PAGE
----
Burma and International Law

Discussion in 'Current Affairs, News and Analysis' started by AndyPipkin, May 18, 2008.

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  1. They should stay out of it until Junta say come in, Anything else is not only asking for trouble (including deaths of American military) but also setting a bad precedent for future operations.
     
  2. Meanwhile 100,000 people starve to death or die of cholera.
     
  3. Unlucky for them, Or do you think American servicemen should risk their lives for them?
     
  4. Probably a lot less risky for them than Iraq or Afghanistan I should imagine. Or even just hanging arouns South-Central LA.
     
  5. Ah yes, the idealist approach to international relations versus the realist approach: I have my brain in knots over this sort of scenario on a regular basis.

    The realist part of my brain says I'd rather that ignoring internationally recognised sovereign territories and the rights of the governments therein to act as they choose does NOT become a norm; the idealist part of my brain says I want all of the offered governmental and NGO aid taken up PDQ and for the unfortunates caught up in the tragedy to be helped. As usual, it's a case of damned if you do and damned if you don't.
     
  6. Still risky though, Therfore people could die for something thats A: Nothing to do with them and B:probably won't be thanked for it anyway.
    Not worth it really.
     
  7. Your own people won't die if you don't.
     
  8. Give them 48 hours warning, then go in. This has gone on long enough. You would need a carrier to provide defensive air cover, but that would be it. You could be in and out in six to eight weeks once emergency aid had been delivered, with forces extracted the same way they came in.
     
  9. Of course it would be that easy, The Taliban don't have any air cover and they're not doing to badly, What makes you think the Burmese won't be any different?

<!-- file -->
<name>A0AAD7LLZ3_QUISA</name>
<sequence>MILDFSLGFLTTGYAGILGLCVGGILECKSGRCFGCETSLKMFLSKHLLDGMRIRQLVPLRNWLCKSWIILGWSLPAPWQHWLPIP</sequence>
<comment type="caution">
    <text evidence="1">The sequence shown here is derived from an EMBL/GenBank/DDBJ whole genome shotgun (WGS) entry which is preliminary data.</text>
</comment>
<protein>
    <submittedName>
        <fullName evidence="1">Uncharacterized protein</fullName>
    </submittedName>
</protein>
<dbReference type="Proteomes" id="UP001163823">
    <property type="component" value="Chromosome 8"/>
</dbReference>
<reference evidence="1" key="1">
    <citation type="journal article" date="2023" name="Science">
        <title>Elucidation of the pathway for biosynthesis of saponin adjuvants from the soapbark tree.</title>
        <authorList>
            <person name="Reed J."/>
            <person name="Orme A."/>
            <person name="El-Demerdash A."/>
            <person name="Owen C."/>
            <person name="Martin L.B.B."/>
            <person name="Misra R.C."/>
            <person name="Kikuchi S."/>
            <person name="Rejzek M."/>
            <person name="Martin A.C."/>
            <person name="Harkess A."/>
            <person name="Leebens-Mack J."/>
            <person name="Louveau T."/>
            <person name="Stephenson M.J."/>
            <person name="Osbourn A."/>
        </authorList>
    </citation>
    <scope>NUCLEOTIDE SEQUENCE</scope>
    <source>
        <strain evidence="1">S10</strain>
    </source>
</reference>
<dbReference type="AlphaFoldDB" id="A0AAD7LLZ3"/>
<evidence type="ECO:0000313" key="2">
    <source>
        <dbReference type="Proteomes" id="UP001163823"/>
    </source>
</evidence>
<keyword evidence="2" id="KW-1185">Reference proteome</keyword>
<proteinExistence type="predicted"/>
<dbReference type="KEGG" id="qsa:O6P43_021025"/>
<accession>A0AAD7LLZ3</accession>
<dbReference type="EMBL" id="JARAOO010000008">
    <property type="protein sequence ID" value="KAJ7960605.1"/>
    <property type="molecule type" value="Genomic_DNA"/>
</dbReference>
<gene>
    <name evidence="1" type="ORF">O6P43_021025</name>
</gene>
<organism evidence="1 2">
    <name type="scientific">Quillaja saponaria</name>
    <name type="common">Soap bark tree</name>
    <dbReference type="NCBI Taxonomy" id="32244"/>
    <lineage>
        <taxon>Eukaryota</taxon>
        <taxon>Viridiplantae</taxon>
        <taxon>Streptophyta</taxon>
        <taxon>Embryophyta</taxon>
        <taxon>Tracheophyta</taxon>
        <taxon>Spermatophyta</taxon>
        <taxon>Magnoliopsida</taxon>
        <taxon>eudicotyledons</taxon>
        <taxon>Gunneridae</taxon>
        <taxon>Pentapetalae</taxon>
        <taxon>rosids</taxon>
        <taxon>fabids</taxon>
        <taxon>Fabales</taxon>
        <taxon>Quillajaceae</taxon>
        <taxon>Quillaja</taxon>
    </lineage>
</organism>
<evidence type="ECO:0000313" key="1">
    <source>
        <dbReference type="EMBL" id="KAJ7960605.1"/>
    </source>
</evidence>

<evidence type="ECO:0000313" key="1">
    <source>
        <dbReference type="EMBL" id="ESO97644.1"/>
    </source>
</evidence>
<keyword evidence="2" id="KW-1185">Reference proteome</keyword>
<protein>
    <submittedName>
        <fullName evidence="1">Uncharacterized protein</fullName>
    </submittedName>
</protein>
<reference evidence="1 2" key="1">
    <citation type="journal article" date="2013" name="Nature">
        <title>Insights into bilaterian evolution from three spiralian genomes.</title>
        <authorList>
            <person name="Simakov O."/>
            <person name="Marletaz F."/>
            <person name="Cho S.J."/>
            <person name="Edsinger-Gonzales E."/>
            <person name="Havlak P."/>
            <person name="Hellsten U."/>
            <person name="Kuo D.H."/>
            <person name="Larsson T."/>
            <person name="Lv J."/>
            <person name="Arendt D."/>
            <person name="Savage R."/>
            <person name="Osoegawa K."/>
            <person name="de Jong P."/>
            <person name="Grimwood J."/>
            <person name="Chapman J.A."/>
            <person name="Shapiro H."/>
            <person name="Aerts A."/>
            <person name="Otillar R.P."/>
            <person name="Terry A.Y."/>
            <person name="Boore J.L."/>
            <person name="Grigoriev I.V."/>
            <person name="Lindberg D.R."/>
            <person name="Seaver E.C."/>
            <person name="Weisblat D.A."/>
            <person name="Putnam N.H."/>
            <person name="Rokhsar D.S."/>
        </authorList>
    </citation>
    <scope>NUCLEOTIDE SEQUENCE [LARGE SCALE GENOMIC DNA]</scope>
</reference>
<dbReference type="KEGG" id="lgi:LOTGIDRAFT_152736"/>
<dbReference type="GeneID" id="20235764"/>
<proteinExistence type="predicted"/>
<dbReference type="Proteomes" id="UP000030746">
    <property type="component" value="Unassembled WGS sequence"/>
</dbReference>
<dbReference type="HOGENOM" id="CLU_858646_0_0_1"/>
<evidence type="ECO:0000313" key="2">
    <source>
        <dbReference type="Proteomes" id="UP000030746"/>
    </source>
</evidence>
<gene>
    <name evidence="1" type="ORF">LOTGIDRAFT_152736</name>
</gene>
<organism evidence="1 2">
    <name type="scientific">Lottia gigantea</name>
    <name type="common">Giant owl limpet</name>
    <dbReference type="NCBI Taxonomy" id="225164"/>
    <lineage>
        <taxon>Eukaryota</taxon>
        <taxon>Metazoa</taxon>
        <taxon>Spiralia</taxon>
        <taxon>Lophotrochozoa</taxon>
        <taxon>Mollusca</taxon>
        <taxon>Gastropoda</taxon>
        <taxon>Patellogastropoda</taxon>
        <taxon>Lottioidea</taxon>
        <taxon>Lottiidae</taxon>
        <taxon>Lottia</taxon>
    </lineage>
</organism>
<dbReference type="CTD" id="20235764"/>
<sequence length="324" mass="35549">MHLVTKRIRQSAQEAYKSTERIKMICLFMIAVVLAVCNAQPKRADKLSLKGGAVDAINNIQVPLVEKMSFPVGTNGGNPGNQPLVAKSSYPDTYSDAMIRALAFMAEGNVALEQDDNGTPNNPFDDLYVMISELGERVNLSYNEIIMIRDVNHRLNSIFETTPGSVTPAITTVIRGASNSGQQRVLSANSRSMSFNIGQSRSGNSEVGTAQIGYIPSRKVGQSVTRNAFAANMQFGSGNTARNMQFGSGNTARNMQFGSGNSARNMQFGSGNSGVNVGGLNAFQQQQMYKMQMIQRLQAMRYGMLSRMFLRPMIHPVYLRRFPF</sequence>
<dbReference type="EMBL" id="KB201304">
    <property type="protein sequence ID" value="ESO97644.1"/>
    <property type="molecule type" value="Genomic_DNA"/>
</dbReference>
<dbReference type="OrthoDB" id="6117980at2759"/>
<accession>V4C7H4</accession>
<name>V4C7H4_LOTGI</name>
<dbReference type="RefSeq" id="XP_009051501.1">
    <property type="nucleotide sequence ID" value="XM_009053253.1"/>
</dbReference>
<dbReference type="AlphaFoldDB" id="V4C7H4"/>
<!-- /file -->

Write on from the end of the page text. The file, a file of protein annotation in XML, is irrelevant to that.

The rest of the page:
Pull out after 6 to 8 weeks and let the Junta resume power? I can see that going down well with the general public.
     
  10. True, but it's a similar moral argument to whether to get involved in countries where genocide is in practice. The whole of the 'free' world went into moral overdrive post-WWII when it was revealed how many people were killed by the Nazi regime, however, to date 'we' have done very little to prevent mass loss of life. Something that should be a simple moral decision is hideously clouded by the massive implications to the global status quo should treaties, borders and norms be ignored.
     
  11. Regime change isn't the task at hand, aid delivery is.
     
  12. I actually think that aid should be stopped (mostly). It almost always means that a government will misuse it to prop themselves up.
     
  13. While I agree its a shame these things happen, Thats what happens when let countries rule themselves the only way to prevent it would be to take the country over and that would lead back to the British empire problems,
    I do disagree with your moral overdrive comment When you think back over the mass deaths caused by China, Russia, Cambodia etc The way the arabs states used to be (still are in some cases) and the right-wing death squads of south America, While the free countries might have voiced a few concerns they still did/do business with them, Morals always give way to money.
     
  14. You think that the Burmese Junta will just stand by and do nothing if another country enters without permission?